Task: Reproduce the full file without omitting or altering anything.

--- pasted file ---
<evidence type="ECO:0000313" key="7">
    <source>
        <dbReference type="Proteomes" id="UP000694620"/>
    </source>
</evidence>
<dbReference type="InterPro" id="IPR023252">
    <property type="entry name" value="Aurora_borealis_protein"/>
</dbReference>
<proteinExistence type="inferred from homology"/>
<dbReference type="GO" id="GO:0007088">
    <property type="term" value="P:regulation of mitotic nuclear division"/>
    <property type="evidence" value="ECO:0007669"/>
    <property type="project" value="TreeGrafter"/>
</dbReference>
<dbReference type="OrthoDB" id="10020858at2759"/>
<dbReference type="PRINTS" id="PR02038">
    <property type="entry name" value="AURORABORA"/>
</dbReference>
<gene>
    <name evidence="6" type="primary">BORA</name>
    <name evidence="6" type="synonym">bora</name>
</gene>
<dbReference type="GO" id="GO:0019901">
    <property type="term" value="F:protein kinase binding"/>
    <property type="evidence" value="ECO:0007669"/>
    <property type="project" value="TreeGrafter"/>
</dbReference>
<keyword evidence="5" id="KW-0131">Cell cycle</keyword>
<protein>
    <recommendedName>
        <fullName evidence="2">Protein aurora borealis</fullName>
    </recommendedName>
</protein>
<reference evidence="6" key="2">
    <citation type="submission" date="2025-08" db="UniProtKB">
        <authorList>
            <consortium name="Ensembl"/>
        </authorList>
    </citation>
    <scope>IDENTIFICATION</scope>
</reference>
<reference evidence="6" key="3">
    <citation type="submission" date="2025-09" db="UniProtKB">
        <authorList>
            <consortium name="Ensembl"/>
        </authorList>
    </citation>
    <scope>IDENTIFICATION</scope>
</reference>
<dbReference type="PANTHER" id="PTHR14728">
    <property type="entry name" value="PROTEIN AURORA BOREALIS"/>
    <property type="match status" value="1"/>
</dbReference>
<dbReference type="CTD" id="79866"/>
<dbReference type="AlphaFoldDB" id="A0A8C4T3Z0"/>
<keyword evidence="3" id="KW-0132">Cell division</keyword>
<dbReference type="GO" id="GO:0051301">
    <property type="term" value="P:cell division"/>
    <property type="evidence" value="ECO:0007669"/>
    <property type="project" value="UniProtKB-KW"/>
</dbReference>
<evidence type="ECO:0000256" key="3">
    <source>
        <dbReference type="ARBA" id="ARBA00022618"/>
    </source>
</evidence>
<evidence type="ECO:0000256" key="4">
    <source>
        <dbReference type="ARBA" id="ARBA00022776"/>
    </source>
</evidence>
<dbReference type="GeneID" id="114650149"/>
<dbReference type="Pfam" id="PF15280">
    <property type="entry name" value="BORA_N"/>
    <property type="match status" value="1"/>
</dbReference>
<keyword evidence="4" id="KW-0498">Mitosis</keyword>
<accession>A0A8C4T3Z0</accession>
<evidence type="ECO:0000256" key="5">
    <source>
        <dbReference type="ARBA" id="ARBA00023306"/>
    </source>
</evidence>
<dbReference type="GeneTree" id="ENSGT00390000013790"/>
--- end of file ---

<evidence type="ECO:0000313" key="7">
    <source>
        <dbReference type="Proteomes" id="UP000694620"/>
    </source>
</evidence>
<dbReference type="InterPro" id="IPR023252">
    <property type="entry name" value="Aurora_borealis_protein"/>
</dbReference>
<proteinExistence type="inferred from homology"/>
<dbReference type="GO" id="GO:0007088">
    <property type="term" value="P:regulation of mitotic nuclear division"/>
    <property type="evidence" value="ECO:0007669"/>
    <property type="project" value="TreeGrafter"/>
</dbReference>
<dbReference type="OrthoDB" id="10020858at2759"/>
<dbReference type="PRINTS" id="PR02038">
    <property type="entry name" value="AURORABORA"/>
</dbReference>
<gene>
    <name evidence="6" type="primary">BORA</name>
    <name evidence="6" type="synonym">bora</name>
</gene>
<dbReference type="GO" id="GO:0019901">
    <property type="term" value="F:protein kinase binding"/>
    <property type="evidence" value="ECO:0007669"/>
    <property type="project" value="TreeGrafter"/>
</dbReference>
<keyword evidence="5" id="KW-0131">Cell cycle</keyword>
<protein>
    <recommendedName>
        <fullName evidence="2">Protein aurora borealis</fullName>
    </recommendedName>
</protein>
<reference evidence="6" key="2">
    <citation type="submission" date="2025-08" db="UniProtKB">
        <authorList>
            <consortium name="Ensembl"/>
        </authorList>
    </citation>
    <scope>IDENTIFICATION</scope>
</reference>
<reference evidence="6" key="3">
    <citation type="submission" date="2025-09" db="UniProtKB">
        <authorList>
            <consortium name="Ensembl"/>
        </authorList>
    </citation>
    <scope>IDENTIFICATION</scope>
</reference>
<dbReference type="PANTHER" id="PTHR14728">
    <property type="entry name" value="PROTEIN AURORA BOREALIS"/>
    <property type="match status" value="1"/>
</dbReference>
<dbReference type="CTD" id="79866"/>
<dbReference type="AlphaFoldDB" id="A0A8C4T3Z0"/>
<keyword evidence="3" id="KW-0132">Cell division</keyword>
<dbReference type="GO" id="GO:0051301">
    <property type="term" value="P:cell division"/>
    <property type="evidence" value="ECO:0007669"/>
    <property type="project" value="UniProtKB-KW"/>
</dbReference>
<evidence type="ECO:0000256" key="3">
    <source>
        <dbReference type="ARBA" id="ARBA00022618"/>
    </source>
</evidence>
<evidence type="ECO:0000256" key="4">
    <source>
        <dbReference type="ARBA" id="ARBA00022776"/>
    </source>
</evidence>
<dbReference type="GeneID" id="114650149"/>
<dbReference type="Pfam" id="PF15280">
    <property type="entry name" value="BORA_N"/>
    <property type="match status" value="1"/>
</dbReference>
<keyword evidence="4" id="KW-0498">Mitosis</keyword>
<accession>A0A8C4T3Z0</accession>
<evidence type="ECO:0000256" key="5">
    <source>
        <dbReference type="ARBA" id="ARBA00023306"/>
    </source>
</evidence>
<dbReference type="GeneTree" id="ENSGT00390000013790"/>